NCBFAA, in Partnership with Braumiller Law Group,
Present a Webinar on the Topic of:
USMCA –Changes You Need To Know
Monday, April 20th, 2020
1PM – 2PM (EDT)
The United States-Mexico-Canada Agreement (USMCA) has officially been ratified by all three North American parties, now what? For one thing, the United States, Canada and Mexico must develop uniform regulations with an effective date prior to, or on June 1, 2020 which is the official implementation date of the USMCA. Additionally, the countries must all implement the other measures outlined in the agreement, such as complying with new e-commerce, intellectual property, environmental and labor rules. Upon completion of these measures, the countries will exchange certifications of compliance, and only then will the agreement become effective and officially replace NAFTA.
Mexico and Canada have notified each other, and the United States, that they have completed internal procedures required for the USMCA to enter into force. Mexico sent its notification on April 4th and Canada sent its notification on April 3, 2020, according to news reports. The entry into force of the USMCA is one of the most important trade facilitation boosts that are possible to help grow out of the crisis and its economic drag on the economy.
So, the United States can notify Mexico and Canada any time during the month of April, and the USMCA would then enter into force on July 1, 2020, the third month after an April notification. If the U.S. delays its notification until May or June, that will push off the entry into force to August 1 or September 1.
Although the Coronavirus pandemic is grabbing more attention than any other issue, it would make good economic and political sense for the Administration to make sure that all internal procedures of the U.S. are completed, and the notification is made to Mexico and Canada during the next three weeks.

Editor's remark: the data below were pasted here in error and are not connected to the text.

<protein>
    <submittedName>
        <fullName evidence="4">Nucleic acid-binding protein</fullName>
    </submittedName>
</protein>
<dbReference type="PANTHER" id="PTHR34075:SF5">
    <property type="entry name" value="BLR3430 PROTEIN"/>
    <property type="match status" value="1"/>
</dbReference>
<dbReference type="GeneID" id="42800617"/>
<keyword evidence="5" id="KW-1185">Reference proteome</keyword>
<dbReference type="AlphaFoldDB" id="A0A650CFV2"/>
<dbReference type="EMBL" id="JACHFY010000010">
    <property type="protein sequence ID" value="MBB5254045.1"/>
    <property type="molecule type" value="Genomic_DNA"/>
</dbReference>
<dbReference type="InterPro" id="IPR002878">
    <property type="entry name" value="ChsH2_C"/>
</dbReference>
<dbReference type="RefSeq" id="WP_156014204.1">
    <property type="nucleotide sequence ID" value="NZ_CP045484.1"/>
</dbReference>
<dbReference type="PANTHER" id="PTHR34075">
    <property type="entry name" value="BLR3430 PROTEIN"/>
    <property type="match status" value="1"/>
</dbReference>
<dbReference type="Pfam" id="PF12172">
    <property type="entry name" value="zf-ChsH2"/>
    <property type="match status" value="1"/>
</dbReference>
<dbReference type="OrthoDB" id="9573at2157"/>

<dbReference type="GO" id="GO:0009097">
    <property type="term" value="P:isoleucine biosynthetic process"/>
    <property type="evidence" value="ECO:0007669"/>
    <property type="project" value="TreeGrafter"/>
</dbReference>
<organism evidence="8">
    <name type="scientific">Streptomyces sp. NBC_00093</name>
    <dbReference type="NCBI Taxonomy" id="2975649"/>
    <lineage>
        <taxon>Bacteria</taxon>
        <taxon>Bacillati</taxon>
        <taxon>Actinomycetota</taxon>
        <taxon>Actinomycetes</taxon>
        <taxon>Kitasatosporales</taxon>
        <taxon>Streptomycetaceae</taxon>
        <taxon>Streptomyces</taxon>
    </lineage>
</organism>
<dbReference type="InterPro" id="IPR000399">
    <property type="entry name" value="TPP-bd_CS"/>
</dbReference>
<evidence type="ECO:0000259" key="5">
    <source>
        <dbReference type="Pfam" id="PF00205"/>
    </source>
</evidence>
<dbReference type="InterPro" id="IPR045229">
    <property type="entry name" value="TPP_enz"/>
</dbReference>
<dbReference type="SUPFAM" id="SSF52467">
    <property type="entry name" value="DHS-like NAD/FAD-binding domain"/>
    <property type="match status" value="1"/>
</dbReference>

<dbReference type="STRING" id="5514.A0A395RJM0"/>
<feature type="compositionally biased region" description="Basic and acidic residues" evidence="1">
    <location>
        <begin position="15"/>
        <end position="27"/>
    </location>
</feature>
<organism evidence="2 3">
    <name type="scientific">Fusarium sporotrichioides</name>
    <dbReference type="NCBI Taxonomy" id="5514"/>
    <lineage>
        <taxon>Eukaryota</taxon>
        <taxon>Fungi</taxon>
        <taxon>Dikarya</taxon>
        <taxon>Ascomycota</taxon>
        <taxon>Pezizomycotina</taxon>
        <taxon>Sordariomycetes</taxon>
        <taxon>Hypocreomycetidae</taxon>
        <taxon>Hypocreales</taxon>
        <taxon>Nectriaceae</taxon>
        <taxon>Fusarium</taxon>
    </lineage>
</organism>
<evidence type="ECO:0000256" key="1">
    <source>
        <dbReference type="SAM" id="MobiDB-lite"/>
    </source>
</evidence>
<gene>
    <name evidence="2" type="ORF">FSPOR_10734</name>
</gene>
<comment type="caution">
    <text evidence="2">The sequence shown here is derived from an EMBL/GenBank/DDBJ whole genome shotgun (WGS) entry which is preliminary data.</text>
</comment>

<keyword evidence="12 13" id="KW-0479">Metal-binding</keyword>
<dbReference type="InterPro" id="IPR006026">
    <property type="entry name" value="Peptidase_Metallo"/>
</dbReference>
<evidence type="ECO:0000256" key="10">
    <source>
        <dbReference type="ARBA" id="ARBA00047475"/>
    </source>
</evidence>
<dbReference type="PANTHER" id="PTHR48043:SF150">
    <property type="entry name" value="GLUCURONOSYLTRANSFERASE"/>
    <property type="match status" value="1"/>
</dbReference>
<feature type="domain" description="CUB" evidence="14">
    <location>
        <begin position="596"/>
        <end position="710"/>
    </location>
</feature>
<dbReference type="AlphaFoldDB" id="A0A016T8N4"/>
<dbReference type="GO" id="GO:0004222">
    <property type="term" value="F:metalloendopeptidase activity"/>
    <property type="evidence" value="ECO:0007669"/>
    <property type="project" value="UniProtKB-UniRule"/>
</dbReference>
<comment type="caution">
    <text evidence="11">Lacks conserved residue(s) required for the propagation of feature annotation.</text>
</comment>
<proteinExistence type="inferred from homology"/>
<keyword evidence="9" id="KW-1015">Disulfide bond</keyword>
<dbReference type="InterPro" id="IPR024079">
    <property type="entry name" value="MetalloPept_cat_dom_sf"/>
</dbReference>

This webinar will cover:
- USMCA, and how the pandemic has changed the landscape for inclusion, and point of origin
- When the USMCA will enter into force and potential delays
- Government assistance to continue doing business while trade ramps up after the pandemic
- Leverage duty free trade with Canada and Mexico to improve your competitiveness
- Customs processing and tariff issues in the new agreement
Cost: $25 for Members, $45 for Non-Members
Click the image below to be redirected to the NCBFAA website to register.
Meet the Speakers:
Adrienne Braumiller, Founding Partner
Braumiller Law Group
Adrienne Braumiller is the founder of Braumiller Law Group PLLC and an innovative force in the international trade law arena. With more than 25 years of experience, she is widely recognized as a leading authority in Customs, import, export, foreign-trade zones, free trade agreements and ITAR compliance.
She has been involved in every aspect of import and export compliance, from developing compliance programs to conducting audits and assessments, representing clients who are under investigation, preparing and submitting voluntary disclosures, preparing and filing classification requests and licenses, analyzing whether specific transactions should be pursued, providing tailored training on specific import/export topics, addressing penalty assessments, and serving as an expert witness in a number of trade cases. Read Adrienne’s full bio here.
James Holbein, Of Counsel
Braumiller Law Group
Jim Holbein has decades of experience in trade negotiating, trade policy development, tariff nomenclature and administration, customs enforcement, international trade dispute settlement, and import compliance. In his most recent federal position he managed the development of tariff nomenclature for all Section 301 tariffs and exclusions, Miscellaneous Tariff Bills, for non-legal statistical breakouts to help firms isolate trade volumes for specific products, and supervised U.S. representation to the World Customs Organization making changes to the Harmonized System.
Jim is a former Federal Executive with more than 30 years of government experience, who most recently was responsible for supervising a professional staff maintaining the Harmonized Tariff Schedule of the U.S. at the International Trade Commission (ITC). He ran the NAFTA trade dispute settlement process while at the U.S. Department of Commerce. He was a diplomat and trade negotiator for the U.S. Department of State. He is the author of more than 25 books, articles and conference papers dealing with international trade and dispute settlement. Read Jim’s full bio here.